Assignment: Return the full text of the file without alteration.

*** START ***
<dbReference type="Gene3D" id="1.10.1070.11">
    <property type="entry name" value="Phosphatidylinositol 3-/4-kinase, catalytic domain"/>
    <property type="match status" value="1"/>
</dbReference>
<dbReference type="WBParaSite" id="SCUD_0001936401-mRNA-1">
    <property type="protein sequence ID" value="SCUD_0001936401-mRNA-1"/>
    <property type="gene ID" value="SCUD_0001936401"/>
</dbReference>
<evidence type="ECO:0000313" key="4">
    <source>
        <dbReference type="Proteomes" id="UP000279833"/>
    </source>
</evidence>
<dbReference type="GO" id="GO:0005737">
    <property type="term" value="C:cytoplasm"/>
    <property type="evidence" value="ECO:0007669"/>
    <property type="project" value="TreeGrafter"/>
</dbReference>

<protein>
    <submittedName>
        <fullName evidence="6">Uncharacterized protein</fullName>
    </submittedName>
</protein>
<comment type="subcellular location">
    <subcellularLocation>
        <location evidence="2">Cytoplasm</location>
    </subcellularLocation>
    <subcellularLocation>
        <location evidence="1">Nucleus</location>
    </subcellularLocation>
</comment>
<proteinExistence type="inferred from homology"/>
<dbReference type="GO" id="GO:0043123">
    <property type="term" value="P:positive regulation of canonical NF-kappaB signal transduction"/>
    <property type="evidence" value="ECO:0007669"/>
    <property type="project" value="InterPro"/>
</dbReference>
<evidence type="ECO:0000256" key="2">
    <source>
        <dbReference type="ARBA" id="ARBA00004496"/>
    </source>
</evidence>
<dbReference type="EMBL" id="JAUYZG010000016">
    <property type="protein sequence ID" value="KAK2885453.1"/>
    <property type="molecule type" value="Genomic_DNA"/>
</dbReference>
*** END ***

<dbReference type="Gene3D" id="1.10.1070.11">
    <property type="entry name" value="Phosphatidylinositol 3-/4-kinase, catalytic domain"/>
    <property type="match status" value="1"/>
</dbReference>
<dbReference type="WBParaSite" id="SCUD_0001936401-mRNA-1">
    <property type="protein sequence ID" value="SCUD_0001936401-mRNA-1"/>
    <property type="gene ID" value="SCUD_0001936401"/>
</dbReference>
<evidence type="ECO:0000313" key="4">
    <source>
        <dbReference type="Proteomes" id="UP000279833"/>
    </source>
</evidence>
<dbReference type="GO" id="GO:0005737">
    <property type="term" value="C:cytoplasm"/>
    <property type="evidence" value="ECO:0007669"/>
    <property type="project" value="TreeGrafter"/>
</dbReference>

<protein>
    <submittedName>
        <fullName evidence="6">Uncharacterized protein</fullName>
    </submittedName>
</protein>
<comment type="subcellular location">
    <subcellularLocation>
        <location evidence="2">Cytoplasm</location>
    </subcellularLocation>
    <subcellularLocation>
        <location evidence="1">Nucleus</location>
    </subcellularLocation>
</comment>
<proteinExistence type="inferred from homology"/>
<dbReference type="GO" id="GO:0043123">
    <property type="term" value="P:positive regulation of canonical NF-kappaB signal transduction"/>
    <property type="evidence" value="ECO:0007669"/>
    <property type="project" value="InterPro"/>
</dbReference>
<evidence type="ECO:0000256" key="2">
    <source>
        <dbReference type="ARBA" id="ARBA00004496"/>
    </source>
</evidence>
<dbReference type="EMBL" id="JAUYZG010000016">
    <property type="protein sequence ID" value="KAK2885453.1"/>
    <property type="molecule type" value="Genomic_DNA"/>
</dbReference>